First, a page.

Australian politics is often characterized as brutal and bloody in a nation not often paid much attention to by the rest of the world. Books on the state of affairs have titles like The Killing Season, or Road to Ruin. All this is at the federal level, tales of perfidy from Canberra’s ambitious main players.
However at the state and territorial level politics have been just as confused, corrupt, or inept. A recent and valuable addition is Crocs in the Cabinet, a saga of modern day Northern Territory politics by NT News journalists Ben Smee and Christopher A. Walsh.
The back cover is as flashy, sensational, and compelling as much of the NT News. “This is Fear and Loathing on the Campaign Trail meets Fawlty Towers,” the cover says, and details in dot points some of the varied misdeeds of the Country Liberal Party. The party, which went from “the Northern Territory’s dominant political force to near extinction, from an election win in 2012 to holding just two seats in Parliament four years later,” is the central subject of the book. Highlights on the back cover include “A Chief Minister defying a coup by throwing his phone in a pool” and “the minister charged with assault, who sold her ‘MY HUSBAND IS HAVING AN AFFAIR WITH MY NIECE’ story to Take 5 magazine.” What sounds like a tabloid romp is actually a by turns torrid and tedious look at how to be one of the worst governments in the nation.
The journalists ably cover the dysfunction at the heart of Northern Territory politics and the demise of the once-dominant Country Liberal Party.
The Territory is geographically enormous but has a population of not much more than 100,000. It is a contrary place, as Smee and Walsh point out:
The values of the Territory and the CLP don’t make for a neat definition… people in the NT are overwhelmingly supportive of medicinal and recreational marijuana use, but at the same time rabidly opposed to harder drugs… one in five works in government and has a stake in the bloated bureaucracy, but despise the nanny state when it comes to gun control, speed limits, booze restrictions, or any attempt to stop annual fireworks free-for-all of cracker night.
Their description is reminiscent of a cable home sent by the British High Commissioner in the 1980s on Australian values. Sir John Coles wrote, “This land of ‘mateship’ and democracy has more private schools than Britain… Despite the much expressed contempt for governments this is in some ways the greatest nanny-state of all.” That contrarian nature can make for confused politics.
The authors write first-hand, as the Territory and its capital, Darwin, are small places, and they know many of their subjects. They also pad out much of the story, nearly every chapter and event, with their own clippings from the time. Whilst initially useful, the incongruity of news story after news story jammed into an otherwise chatty narrative slows things significantly. Their tabloid prowess otherwise serves them well; it is a well-written book that simply and easily explains complex local politics.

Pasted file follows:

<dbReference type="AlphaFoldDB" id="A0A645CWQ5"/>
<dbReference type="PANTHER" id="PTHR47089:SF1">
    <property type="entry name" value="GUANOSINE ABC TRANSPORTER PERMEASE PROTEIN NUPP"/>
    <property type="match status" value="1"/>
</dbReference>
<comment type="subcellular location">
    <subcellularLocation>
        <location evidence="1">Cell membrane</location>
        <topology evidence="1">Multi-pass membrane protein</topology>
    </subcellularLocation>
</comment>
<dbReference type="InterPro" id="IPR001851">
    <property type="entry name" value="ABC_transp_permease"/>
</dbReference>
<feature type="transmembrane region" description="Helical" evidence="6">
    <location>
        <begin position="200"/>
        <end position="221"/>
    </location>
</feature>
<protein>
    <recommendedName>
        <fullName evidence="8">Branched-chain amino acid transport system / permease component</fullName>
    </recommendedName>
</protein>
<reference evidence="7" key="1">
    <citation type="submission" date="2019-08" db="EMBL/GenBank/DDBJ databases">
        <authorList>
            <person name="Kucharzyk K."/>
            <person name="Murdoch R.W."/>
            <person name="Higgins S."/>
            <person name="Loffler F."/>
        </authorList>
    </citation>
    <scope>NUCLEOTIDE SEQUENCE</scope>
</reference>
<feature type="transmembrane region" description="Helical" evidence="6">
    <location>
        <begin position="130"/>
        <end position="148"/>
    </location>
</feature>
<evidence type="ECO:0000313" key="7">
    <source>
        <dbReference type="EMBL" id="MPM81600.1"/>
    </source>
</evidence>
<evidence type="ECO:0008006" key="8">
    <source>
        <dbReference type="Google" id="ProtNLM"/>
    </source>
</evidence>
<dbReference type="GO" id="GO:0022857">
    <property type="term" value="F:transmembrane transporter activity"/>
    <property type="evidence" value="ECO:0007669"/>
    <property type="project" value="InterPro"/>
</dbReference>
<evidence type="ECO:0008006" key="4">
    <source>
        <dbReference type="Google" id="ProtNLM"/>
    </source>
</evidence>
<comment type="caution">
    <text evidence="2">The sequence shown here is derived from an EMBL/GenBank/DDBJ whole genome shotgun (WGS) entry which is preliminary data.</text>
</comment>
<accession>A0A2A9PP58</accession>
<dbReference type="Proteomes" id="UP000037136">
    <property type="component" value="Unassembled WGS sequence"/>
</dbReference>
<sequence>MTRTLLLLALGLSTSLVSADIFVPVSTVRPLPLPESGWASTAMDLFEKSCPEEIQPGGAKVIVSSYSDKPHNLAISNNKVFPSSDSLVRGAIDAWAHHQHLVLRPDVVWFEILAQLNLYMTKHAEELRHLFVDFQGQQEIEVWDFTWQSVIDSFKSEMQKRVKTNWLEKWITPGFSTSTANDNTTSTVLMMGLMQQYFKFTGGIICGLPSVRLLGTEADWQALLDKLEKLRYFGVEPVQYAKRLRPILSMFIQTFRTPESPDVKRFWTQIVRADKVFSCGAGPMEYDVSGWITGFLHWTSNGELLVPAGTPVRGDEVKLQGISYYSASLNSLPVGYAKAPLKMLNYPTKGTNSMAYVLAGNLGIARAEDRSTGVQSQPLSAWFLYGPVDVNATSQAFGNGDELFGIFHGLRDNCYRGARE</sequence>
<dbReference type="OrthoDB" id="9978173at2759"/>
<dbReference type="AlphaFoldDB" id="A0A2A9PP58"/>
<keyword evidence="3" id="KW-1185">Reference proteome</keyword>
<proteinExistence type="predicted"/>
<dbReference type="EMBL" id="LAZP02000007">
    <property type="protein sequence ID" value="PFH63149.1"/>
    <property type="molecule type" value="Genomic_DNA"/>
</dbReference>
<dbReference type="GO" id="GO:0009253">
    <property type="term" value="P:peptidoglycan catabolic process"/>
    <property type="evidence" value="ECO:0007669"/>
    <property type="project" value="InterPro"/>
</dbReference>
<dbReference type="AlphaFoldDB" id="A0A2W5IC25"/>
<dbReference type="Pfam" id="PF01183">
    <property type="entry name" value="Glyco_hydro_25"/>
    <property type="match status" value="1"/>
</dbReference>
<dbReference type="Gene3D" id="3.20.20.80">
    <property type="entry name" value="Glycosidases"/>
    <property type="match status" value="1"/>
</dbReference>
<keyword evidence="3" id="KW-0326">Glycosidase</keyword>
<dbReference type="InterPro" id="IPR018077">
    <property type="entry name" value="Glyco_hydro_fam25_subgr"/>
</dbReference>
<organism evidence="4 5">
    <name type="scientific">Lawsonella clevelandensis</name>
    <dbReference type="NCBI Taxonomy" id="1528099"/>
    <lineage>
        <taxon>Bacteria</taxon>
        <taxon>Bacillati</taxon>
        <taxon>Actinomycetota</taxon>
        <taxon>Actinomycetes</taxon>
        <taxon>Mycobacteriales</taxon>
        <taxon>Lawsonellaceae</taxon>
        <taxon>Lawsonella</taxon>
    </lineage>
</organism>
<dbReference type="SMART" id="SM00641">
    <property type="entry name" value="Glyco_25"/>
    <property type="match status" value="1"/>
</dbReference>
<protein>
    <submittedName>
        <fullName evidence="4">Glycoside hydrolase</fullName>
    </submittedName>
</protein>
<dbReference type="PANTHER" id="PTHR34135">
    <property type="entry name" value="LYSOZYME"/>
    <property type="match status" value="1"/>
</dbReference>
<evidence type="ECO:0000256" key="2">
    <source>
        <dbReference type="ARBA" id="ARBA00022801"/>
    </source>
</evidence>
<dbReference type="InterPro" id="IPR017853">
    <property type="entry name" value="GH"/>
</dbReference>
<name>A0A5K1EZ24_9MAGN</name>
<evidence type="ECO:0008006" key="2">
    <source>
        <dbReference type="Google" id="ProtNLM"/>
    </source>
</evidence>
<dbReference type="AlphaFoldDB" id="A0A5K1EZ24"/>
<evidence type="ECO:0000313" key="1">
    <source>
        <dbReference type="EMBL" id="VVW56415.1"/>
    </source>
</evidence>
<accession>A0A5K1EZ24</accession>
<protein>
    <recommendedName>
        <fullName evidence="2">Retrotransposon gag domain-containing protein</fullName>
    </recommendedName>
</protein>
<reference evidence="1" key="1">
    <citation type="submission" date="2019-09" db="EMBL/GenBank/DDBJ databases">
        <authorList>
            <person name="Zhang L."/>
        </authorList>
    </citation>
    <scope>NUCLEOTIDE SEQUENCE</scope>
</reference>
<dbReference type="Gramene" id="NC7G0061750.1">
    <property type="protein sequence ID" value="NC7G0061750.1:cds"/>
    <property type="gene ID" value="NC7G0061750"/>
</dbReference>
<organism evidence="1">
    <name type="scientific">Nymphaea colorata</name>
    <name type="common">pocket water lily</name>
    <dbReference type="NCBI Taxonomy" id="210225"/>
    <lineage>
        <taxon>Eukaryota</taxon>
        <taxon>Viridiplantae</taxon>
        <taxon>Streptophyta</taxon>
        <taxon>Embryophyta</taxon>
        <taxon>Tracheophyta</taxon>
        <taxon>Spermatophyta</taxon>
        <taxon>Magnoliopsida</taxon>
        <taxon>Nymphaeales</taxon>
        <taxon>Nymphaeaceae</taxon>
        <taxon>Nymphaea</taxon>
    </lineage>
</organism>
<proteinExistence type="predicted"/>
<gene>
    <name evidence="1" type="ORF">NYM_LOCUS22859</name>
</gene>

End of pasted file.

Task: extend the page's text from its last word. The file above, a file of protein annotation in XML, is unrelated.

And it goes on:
The Walkley Award-winning NT News has often caught flak for its tabloid excess and what seems like a 1:2 ratio on crocodile attack front pages. It also has some of the most legendary headlines of modern Australian journalism. However, Crocs in the Cabinet, by two of the NT News’ award-winners, goes far beyond this sensationalism into a clever breakdown of events, each another rung on a ladder heading nowhere good. Though the authors offer no wider analysis of the structures that allowed for the political shenanigans — as they admit at the beginning of the book — the problems that lead from one disaster to another are roughly the same: the CLP desperately wanted to be back in government but could not say why it should have been. Ambition decoupled from ability is toxic and futile. Vision to lead was often an individual endeavor, with the 16 ministers in the government described as “16 factions of one… at least seven of them made leaderships bids in some form or other.”
One notable example comes at the end of the book. In July last year the Australian Broadcasting Corporation’s Four Corners program ran an episode on the Don Dale correctional facility, where teenagers were isolated, beaten, threatened with dogs, pepper-sprayed, and placed in restraining chairs and hoods, in scenes reminiscent of the infamous Abu Ghraib prison. The reporting was so incendiary that Prime Minister Malcolm Turnbull announced a Royal Commission the next day. The problem was not just the horrifying treatment of children, but that much of the information the program had been based on was known by ministers already. Giles, the Northern Territory’s chief minister at the time, came under fire for 2010 comments he made about being tough on all criminals. including suggesting they all be put in a hole.
Corrections Minister John Elferink, who agreed to be interviewed by Four Corners, spent his on-air time suggesting there were no issues to speak of, and offering the journalist lifts on his motorbike. The crime problem in the NT, the News wrote at the time, may have justified residents’ rage but the harsh treatment knowingly meted out to juvenile offenders simply put them on a path to reoffending. The government’s tough actions and talk was ultimately self-defeating, and damaging to the public.
The CLP wasted more time trying to govern itself — and failing — than it did running the Territory. That, and not the dysfunctional headlines, is the real story here and what makes Crocs in the Cabinet so compelling. It is, as the cover promises, a manual on exactly how not to govern. Many in Canberra might benefit from putting it on their summer reading list.